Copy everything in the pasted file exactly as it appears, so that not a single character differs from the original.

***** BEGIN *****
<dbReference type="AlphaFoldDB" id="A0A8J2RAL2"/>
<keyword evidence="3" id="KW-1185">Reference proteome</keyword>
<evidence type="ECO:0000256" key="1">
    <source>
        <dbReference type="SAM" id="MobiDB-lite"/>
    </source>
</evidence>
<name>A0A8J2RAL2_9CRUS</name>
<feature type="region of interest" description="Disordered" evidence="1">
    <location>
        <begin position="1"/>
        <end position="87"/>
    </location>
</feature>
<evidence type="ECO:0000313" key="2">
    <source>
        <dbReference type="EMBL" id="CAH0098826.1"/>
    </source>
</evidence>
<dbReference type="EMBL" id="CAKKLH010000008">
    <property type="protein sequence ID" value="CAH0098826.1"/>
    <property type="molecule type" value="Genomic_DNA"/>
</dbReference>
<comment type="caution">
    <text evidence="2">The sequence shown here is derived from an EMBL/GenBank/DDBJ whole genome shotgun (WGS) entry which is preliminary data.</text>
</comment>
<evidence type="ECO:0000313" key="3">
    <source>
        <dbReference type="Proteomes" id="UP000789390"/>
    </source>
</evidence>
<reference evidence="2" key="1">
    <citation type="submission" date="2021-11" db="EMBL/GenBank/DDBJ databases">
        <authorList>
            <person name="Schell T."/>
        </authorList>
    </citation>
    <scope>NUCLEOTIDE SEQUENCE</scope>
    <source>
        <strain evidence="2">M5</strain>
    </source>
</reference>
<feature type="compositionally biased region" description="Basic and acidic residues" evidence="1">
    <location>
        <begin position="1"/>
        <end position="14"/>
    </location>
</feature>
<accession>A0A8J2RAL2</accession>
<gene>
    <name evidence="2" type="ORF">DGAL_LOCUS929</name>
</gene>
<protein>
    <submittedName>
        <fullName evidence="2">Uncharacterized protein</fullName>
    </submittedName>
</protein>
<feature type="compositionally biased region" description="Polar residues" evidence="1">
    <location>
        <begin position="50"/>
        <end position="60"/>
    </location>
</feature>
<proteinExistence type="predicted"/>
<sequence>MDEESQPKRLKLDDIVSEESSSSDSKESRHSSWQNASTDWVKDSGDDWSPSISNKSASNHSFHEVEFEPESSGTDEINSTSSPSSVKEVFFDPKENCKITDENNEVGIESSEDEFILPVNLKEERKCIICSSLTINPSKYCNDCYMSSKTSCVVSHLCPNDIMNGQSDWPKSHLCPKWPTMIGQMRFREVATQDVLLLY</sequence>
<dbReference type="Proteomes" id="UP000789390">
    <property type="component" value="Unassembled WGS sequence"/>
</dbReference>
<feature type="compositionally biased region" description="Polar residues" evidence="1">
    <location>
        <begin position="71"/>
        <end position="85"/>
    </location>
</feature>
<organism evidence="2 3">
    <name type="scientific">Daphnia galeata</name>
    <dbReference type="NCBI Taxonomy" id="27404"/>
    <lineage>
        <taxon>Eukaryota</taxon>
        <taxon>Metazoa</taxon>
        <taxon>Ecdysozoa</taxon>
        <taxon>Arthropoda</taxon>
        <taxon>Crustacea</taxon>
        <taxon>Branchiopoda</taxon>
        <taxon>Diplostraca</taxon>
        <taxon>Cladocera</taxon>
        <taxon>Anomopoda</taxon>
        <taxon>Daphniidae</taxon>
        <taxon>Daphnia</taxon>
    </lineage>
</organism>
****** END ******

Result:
<dbReference type="AlphaFoldDB" id="A0A8J2RAL2"/>
<keyword evidence="3" id="KW-1185">Reference proteome</keyword>
<evidence type="ECO:0000256" key="1">
    <source>
        <dbReference type="SAM" id="MobiDB-lite"/>
    </source>
</evidence>
<name>A0A8J2RAL2_9CRUS</name>
<feature type="region of interest" description="Disordered" evidence="1">
    <location>
        <begin position="1"/>
        <end position="87"/>
    </location>
</feature>
<evidence type="ECO:0000313" key="2">
    <source>
        <dbReference type="EMBL" id="CAH0098826.1"/>
    </source>
</evidence>
<dbReference type="EMBL" id="CAKKLH010000008">
    <property type="protein sequence ID" value="CAH0098826.1"/>
    <property type="molecule type" value="Genomic_DNA"/>
</dbReference>
<comment type="caution">
    <text evidence="2">The sequence shown here is derived from an EMBL/GenBank/DDBJ whole genome shotgun (WGS) entry which is preliminary data.</text>
</comment>
<evidence type="ECO:0000313" key="3">
    <source>
        <dbReference type="Proteomes" id="UP000789390"/>
    </source>
</evidence>
<reference evidence="2" key="1">
    <citation type="submission" date="2021-11" db="EMBL/GenBank/DDBJ databases">
        <authorList>
            <person name="Schell T."/>
        </authorList>
    </citation>
    <scope>NUCLEOTIDE SEQUENCE</scope>
    <source>
        <strain evidence="2">M5</strain>
    </source>
</reference>
<feature type="compositionally biased region" description="Basic and acidic residues" evidence="1">
    <location>
        <begin position="1"/>
        <end position="14"/>
    </location>
</feature>
<accession>A0A8J2RAL2</accession>
<gene>
    <name evidence="2" type="ORF">DGAL_LOCUS929</name>
</gene>
<protein>
    <submittedName>
        <fullName evidence="2">Uncharacterized protein</fullName>
    </submittedName>
</protein>
<feature type="compositionally biased region" description="Polar residues" evidence="1">
    <location>
        <begin position="50"/>
        <end position="60"/>
    </location>
</feature>
<proteinExistence type="predicted"/>
<sequence>MDEESQPKRLKLDDIVSEESSSSDSKESRHSSWQNASTDWVKDSGDDWSPSISNKSASNHSFHEVEFEPESSGTDEINSTSSPSSVKEVFFDPKENCKITDENNEVGIESSEDEFILPVNLKEERKCIICSSLTINPSKYCNDCYMSSKTSCVVSHLCPNDIMNGQSDWPKSHLCPKWPTMIGQMRFREVATQDVLLLY</sequence>
<dbReference type="Proteomes" id="UP000789390">
    <property type="component" value="Unassembled WGS sequence"/>
</dbReference>
<feature type="compositionally biased region" description="Polar residues" evidence="1">
    <location>
        <begin position="71"/>
        <end position="85"/>
    </location>
</feature>
<organism evidence="2 3">
    <name type="scientific">Daphnia galeata</name>
    <dbReference type="NCBI Taxonomy" id="27404"/>
    <lineage>
        <taxon>Eukaryota</taxon>
        <taxon>Metazoa</taxon>
        <taxon>Ecdysozoa</taxon>
        <taxon>Arthropoda</taxon>
        <taxon>Crustacea</taxon>
        <taxon>Branchiopoda</taxon>
        <taxon>Diplostraca</taxon>
        <taxon>Cladocera</taxon>
        <taxon>Anomopoda</taxon>
        <taxon>Daphniidae</taxon>
        <taxon>Daphnia</taxon>
    </lineage>
</organism>